Metronomic chemotherapy for patients with metastatic breast cancer: Review of effectiveness and potential use during pandemics


      • Metronomic chemotherapy (M-CT) for metastatic Breast Cancer (MBC) patients is dose dense administration of chemotherapy at lower doses than maximum tolerated dose, given at shorter free intervals, with proven effectiveness and lesser toxicity.
      • M-CT has multiple mechanisms of action in cancer cells including apoptosis, senescence, non-apoptotic cell death, immunogenic cell death, and antiangiogenic effects.
      • In view of its low toxicity, convenience of treatment at home, easiness of monitoring and follow-up via telemedicine, M-CT could be considered for treatment of MBC during COVID-19 pandemic.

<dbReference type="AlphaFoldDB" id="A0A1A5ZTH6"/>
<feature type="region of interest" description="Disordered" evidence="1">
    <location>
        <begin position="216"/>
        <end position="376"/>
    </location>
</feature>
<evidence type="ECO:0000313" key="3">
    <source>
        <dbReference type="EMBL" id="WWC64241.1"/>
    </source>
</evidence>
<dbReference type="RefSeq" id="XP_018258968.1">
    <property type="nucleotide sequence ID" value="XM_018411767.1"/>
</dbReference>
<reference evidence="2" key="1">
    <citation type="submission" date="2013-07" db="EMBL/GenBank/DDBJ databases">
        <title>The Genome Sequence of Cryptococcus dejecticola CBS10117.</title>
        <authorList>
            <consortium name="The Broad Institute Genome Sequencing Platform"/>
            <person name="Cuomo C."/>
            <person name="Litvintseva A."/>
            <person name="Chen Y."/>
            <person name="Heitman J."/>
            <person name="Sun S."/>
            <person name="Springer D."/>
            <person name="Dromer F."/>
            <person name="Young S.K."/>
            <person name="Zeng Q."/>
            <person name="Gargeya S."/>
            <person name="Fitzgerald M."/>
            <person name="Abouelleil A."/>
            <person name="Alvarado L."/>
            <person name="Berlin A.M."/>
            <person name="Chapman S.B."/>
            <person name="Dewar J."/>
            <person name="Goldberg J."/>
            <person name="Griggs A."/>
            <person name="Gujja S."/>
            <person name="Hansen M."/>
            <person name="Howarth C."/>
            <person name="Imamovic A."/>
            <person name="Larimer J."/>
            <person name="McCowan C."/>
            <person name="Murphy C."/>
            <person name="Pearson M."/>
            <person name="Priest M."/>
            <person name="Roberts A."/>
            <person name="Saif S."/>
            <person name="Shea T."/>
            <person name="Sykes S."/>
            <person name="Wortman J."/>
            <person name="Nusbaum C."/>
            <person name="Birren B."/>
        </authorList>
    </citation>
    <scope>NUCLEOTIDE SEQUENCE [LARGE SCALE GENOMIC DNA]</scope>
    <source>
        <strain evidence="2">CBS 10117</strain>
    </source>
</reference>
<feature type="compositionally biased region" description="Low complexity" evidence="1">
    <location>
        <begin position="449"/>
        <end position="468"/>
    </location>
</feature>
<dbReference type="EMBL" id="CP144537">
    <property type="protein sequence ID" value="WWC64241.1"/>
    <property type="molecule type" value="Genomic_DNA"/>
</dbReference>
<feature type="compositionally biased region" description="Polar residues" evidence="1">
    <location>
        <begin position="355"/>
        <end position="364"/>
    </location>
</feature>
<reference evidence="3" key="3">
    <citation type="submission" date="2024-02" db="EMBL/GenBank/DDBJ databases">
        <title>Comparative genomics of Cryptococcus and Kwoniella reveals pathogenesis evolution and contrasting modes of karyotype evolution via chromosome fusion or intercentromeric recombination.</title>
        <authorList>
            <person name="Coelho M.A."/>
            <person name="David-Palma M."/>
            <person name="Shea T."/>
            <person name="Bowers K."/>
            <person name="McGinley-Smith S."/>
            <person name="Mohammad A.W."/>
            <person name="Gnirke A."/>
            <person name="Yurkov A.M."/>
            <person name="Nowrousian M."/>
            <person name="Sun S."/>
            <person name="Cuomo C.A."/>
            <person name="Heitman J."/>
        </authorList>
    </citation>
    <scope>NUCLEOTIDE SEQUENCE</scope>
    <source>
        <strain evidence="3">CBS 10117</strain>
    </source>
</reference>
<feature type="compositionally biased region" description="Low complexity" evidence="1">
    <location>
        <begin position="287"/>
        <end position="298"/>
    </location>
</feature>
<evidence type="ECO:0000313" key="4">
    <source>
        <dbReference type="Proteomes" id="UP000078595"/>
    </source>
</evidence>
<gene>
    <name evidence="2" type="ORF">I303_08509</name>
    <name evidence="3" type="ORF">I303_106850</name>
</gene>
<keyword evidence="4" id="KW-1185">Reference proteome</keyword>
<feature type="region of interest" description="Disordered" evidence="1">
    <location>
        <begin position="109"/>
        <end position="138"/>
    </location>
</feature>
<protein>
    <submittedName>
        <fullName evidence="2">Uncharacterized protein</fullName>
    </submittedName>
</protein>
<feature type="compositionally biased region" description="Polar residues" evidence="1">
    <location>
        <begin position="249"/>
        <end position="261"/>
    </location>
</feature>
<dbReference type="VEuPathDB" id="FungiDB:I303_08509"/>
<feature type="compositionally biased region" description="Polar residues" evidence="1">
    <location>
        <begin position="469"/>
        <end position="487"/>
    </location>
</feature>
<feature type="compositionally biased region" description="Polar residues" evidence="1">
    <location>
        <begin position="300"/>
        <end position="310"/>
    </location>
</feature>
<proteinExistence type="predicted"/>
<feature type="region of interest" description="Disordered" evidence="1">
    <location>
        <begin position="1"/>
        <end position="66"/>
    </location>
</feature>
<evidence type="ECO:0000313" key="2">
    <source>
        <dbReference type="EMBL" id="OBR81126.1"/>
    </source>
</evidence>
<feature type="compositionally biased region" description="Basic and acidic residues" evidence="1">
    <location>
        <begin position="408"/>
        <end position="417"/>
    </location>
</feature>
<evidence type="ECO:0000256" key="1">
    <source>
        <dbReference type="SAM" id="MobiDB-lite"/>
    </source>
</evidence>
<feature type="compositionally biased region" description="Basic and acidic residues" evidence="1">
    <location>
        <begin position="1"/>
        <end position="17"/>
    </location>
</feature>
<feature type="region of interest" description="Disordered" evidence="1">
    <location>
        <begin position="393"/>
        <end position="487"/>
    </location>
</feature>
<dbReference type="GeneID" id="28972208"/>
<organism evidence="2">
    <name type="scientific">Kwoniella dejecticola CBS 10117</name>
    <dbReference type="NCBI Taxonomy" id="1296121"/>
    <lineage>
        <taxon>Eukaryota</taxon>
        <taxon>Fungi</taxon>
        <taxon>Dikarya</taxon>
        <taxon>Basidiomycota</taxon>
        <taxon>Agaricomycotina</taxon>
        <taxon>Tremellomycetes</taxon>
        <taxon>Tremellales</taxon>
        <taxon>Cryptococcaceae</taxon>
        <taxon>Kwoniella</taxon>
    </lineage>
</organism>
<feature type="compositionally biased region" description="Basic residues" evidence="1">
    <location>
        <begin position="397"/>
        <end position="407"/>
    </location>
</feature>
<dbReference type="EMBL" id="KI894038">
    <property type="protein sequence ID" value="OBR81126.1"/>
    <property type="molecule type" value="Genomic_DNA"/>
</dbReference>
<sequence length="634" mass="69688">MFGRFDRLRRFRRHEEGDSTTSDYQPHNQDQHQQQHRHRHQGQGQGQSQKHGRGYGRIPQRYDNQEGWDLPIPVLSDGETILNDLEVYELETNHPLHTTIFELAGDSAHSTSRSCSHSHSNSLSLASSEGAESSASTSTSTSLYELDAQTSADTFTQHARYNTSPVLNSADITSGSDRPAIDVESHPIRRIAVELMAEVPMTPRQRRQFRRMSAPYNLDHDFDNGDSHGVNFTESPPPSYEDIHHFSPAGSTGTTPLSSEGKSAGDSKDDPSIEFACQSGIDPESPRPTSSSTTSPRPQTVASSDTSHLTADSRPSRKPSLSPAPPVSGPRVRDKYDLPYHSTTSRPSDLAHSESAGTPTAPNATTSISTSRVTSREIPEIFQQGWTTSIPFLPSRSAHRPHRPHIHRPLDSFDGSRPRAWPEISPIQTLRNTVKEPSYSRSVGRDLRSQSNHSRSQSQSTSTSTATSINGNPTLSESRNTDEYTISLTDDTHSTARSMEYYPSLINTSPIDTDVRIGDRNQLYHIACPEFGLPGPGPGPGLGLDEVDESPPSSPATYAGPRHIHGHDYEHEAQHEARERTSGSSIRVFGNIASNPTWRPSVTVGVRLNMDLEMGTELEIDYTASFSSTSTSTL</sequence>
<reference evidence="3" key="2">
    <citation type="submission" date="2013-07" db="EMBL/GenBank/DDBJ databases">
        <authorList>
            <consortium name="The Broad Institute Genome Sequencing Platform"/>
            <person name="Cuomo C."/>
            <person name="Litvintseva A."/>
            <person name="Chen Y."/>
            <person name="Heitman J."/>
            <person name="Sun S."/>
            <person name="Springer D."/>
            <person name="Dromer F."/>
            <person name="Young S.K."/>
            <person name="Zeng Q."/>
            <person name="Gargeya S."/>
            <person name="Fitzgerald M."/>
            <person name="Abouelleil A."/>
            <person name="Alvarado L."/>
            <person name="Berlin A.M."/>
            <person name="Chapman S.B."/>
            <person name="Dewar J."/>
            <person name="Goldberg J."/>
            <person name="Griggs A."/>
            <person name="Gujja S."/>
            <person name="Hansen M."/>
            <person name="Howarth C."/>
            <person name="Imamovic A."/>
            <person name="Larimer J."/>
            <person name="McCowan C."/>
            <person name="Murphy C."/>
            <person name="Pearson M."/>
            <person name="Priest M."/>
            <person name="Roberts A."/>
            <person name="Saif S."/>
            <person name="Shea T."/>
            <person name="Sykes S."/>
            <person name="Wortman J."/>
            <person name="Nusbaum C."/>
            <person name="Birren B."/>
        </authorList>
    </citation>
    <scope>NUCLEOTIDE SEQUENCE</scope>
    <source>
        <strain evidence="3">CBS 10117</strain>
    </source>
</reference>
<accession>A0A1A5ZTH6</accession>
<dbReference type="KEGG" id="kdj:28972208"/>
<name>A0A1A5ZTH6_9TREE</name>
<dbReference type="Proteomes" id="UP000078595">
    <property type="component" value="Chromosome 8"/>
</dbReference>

Metronomic chemotherapy (M-CT) is defined as dose dense administration of chemotherapy at lower doses than maximum tolerated dose but at shorter free intervals, to obtain a near continuous exposure of cancer cells to those potentially effective drugs. M-CT is a useful strategy to obtain response, overcome resistance and reduce side effects, with low costs. This review will focus on the use of M-CT in advanced breast cancer (ABC). Cytostatic and cytotoxic effect on cancer cells, the anti-angiogenic and the immunomodulatory effects are its main mechanisms of actions. Many clinical trials proved the efficacy and tolerability of different monotherapies and combinations of chemotherapeutic agents administered in metronomic doses and frequencies in ABC. M-CT is a reasonable option for second and later lines of chemotherapy in metastatic breast cancer including those with prior anthracycline or taxane exposure, older patients and patients with comorbidities, and even as first-line in certain groups of patients. The acceptable efficacy and low toxicity of oral metronomic chemotherapy makes it a reasonable option during COVID-19 pandemic as well as in the post-COVID era which is projected to last for some time.


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